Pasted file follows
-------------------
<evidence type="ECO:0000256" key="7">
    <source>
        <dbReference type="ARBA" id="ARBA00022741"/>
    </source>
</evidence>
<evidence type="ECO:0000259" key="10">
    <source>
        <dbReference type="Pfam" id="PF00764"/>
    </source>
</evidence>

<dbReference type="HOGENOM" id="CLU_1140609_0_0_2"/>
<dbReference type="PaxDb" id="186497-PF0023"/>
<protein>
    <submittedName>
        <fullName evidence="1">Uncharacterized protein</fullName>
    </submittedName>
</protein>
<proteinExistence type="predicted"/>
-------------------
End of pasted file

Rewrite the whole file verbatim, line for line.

<evidence type="ECO:0000256" key="7">
    <source>
        <dbReference type="ARBA" id="ARBA00022741"/>
    </source>
</evidence>
<evidence type="ECO:0000259" key="10">
    <source>
        <dbReference type="Pfam" id="PF00764"/>
    </source>
</evidence>

<dbReference type="HOGENOM" id="CLU_1140609_0_0_2"/>
<dbReference type="PaxDb" id="186497-PF0023"/>
<protein>
    <submittedName>
        <fullName evidence="1">Uncharacterized protein</fullName>
    </submittedName>
</protein>
<proteinExistence type="predicted"/>